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I’m going to be updating this list a handful of times this year, but here are my rankings with what I’ve seen so far, of the 2013 draft prospects. I have included my 33pt grades for each prospect though they are flexible to be changed as I learn more about the prospects:

Superstar talent grades

1. C Alex Len (Maryland) –  Physical impact grade: 9, Skill grade: 9, Feel for the Game grade: 9. Total: 27

Len has a shocking lead over the rest of the gap in my grades. I’m planning on a longer article on him later, but right now Len appears to be the full package. Physically he’s a legit 7-7’1 footer with a wide frame, plus athleticism to run the floor and play over the rim has been a dominant shot-blocker in college so far. But it’s his skill and feel for the game for a big guy that makes him special. He looks extremely comfortable in the post and has outside range that looks great, in both cases his height will help him release shots at a difficult to guard range. He is a tremendously smooth player offensively and has a high defensive IQ. Len’s combination of athleticism, skill and feel for the game for a wide bodied 7 footer reminds me of Pau Gasol and even a bit of Tim Duncan.

All-star talent grades

2. C Cody Zeller (Indiana) – Physical impact grade: 5, Skill grade: 7, Feel for the Game grade: 10. Total: 22

Cody has much of the same strengths as Len. He has a tremendous feel for the game/basketball IQ and has an inside/outside skill level. The big difference is Cody’s physical tools are lesser. Cody is skinnier and has a brutally short 6’8 wingspan for a 6’11+ player, which hurts his defensive potential at C and will make it more difficult for him to find space to release his shots.  Nevertheless, Cody is still a skilled post player with great touch and a developing outside game. He’s also a notably more explosive athlete than his brother Tyler, which should help him create a speed mismatch against opponents. I’d say there’s a good chance Zeller falls in mock drafts over the year and ends up a steal in the 6-10 range of the draft, similar to Greg Monroe and Brook Lopez, two other skilled Cs who weren’t physically imposing.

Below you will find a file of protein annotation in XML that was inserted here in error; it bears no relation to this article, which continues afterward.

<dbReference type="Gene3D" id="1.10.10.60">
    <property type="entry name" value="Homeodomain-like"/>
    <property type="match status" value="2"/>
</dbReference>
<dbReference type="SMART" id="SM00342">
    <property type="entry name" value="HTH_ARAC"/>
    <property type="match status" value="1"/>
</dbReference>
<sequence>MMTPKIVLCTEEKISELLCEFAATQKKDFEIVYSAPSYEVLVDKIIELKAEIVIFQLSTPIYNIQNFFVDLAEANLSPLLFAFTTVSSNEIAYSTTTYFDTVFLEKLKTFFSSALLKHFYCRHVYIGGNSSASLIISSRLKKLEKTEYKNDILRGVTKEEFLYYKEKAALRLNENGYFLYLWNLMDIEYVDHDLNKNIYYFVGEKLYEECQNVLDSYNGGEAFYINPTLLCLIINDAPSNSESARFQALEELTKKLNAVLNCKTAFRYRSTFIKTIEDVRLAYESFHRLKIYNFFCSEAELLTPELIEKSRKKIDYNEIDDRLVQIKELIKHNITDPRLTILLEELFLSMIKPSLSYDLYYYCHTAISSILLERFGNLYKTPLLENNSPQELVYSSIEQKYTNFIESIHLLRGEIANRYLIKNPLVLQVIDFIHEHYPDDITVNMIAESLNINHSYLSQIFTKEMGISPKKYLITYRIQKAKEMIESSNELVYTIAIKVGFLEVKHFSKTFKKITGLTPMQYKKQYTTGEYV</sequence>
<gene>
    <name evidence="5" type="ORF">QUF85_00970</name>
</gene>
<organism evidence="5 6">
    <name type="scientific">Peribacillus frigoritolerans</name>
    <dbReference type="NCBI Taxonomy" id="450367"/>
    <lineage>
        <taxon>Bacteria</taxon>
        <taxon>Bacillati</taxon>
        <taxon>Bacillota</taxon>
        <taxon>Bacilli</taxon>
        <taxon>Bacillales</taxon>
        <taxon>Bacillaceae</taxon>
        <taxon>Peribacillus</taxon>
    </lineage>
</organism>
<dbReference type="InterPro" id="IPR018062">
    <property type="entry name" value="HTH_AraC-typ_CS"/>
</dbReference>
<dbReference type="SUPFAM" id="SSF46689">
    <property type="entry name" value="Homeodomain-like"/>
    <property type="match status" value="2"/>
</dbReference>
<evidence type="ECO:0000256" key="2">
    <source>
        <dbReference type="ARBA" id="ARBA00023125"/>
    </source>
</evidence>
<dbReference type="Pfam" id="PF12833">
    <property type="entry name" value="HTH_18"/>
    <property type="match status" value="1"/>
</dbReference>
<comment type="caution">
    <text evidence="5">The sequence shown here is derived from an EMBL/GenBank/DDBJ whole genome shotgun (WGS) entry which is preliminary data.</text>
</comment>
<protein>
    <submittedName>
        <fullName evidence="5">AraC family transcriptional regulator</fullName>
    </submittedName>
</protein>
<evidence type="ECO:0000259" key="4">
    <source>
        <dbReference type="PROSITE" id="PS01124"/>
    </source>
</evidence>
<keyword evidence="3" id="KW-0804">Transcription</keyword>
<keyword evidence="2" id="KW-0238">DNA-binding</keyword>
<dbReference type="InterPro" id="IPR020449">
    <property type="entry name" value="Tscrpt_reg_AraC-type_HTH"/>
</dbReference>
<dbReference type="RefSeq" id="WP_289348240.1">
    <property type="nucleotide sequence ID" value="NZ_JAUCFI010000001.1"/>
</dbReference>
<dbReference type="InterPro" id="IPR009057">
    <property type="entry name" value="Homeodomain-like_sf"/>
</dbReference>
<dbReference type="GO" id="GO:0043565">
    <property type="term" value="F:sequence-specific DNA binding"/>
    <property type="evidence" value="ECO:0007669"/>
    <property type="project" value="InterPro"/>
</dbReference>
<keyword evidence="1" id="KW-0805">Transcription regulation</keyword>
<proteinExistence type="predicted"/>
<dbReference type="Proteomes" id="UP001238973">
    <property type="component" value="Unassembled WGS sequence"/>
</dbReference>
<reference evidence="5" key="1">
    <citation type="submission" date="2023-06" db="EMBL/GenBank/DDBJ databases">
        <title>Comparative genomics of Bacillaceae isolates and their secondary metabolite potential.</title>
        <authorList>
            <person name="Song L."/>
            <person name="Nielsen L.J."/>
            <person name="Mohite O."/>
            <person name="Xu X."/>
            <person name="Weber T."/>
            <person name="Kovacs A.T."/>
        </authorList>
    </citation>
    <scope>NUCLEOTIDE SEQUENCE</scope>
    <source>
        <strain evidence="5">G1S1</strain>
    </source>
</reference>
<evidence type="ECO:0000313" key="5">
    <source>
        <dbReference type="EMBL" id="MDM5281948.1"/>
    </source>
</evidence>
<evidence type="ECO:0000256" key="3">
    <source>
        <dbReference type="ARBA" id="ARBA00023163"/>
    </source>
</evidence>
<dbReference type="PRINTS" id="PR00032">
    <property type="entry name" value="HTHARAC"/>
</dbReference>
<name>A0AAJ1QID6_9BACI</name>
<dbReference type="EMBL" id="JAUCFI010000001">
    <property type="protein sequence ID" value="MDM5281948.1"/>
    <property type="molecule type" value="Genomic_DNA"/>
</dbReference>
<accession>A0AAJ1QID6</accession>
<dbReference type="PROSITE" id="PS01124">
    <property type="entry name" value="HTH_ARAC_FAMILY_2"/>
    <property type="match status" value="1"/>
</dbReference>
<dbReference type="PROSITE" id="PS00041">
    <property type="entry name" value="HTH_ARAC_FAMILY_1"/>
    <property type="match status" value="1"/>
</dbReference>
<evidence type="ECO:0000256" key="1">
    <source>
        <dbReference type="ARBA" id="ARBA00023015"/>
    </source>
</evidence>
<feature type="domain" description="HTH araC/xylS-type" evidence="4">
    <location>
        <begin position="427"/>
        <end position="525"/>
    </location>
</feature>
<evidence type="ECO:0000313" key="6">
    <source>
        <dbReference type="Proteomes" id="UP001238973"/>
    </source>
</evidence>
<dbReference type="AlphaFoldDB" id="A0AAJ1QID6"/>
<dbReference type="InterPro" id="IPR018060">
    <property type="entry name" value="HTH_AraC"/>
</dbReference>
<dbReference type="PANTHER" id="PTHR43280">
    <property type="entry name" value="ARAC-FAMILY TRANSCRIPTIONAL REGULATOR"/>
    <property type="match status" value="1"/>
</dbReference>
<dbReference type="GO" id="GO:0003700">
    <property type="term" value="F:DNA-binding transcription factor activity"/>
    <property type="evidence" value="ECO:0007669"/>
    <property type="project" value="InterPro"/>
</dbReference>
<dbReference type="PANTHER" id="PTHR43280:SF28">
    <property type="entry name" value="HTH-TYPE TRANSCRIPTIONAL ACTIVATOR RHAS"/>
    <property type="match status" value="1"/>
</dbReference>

3. SF Le’Bryan Nash (Oklahoma State) – Physical impact grade: 8, Skill grade: 5, Feel for the Game grade: 8. Total: 21 – Le’Bryan Nash reminds me a lot of Rudy Gay. He’s both explosive and strong for a SF, has a smooth feel for the game and has a promising looking perimeter shooting game. This combination should make him a good bet to score 20 points a game in the NBA. With his improved production this year I expect him to shoot up draft boards. Nash may have top 2 upside in the draft if his skill/shooting game takes a leap forward to match his physical tools and feel for the game. Read the rest of this entry »

Written by jr.

November 23, 2012 at 1:54 pm

Why Le’Bryan Nash could go top 3 or even #1 in the 2013 NBA draft

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Right now the #1 pick in the 2013 NBA Draft is as up for grabs as its been for years. There is no consensus #1 pick like PF Anthony Davis, PG Kyrie Irving, PG John Wall have been in recent years. PF Nerlens Noel, SG/SF Shabazz Muhammad and PF/C Cody Zeller top the lists. Chad Ford of ESPN.com Noel 1st, Muhammad 2nd, Zeller 3rd. Draftexpress.com has Muhammad 1st, Noel 2nd and Zeller 3rd.

Nerlens’ Noel problem is that he is a very raw player offensively. I wrote about his weaknesses here. Cody Zeller is unlikely to go 1st because he isn’t a physically dominating force and has a small wingspan, which tends to hurt center prospects’ draft stock. Shabazz Muhammad is likely the frontrunner now that he’s been reinstated at UCLA. He’s a big, athletic SG/SF who plays hard and who has a nose for scoring the ball. That should translate to somewhere between an impact starter and all-star wing in the NBA.

But to me the big sleeper is SF Le’Bryan Nash. While currently projected just 25th on Chad Ford’s list and 17th on Draftexpress, his situation is unique in that he clearly had all the tools of a star, but just never put them together. He’s arguably the most physically gifted wing in the class with explosiveness, size and length. But what impresses me more is the talent he’s showing in skill and feel for the game. This is a video from last year (none of his impressive games from this year have been uploaded yet):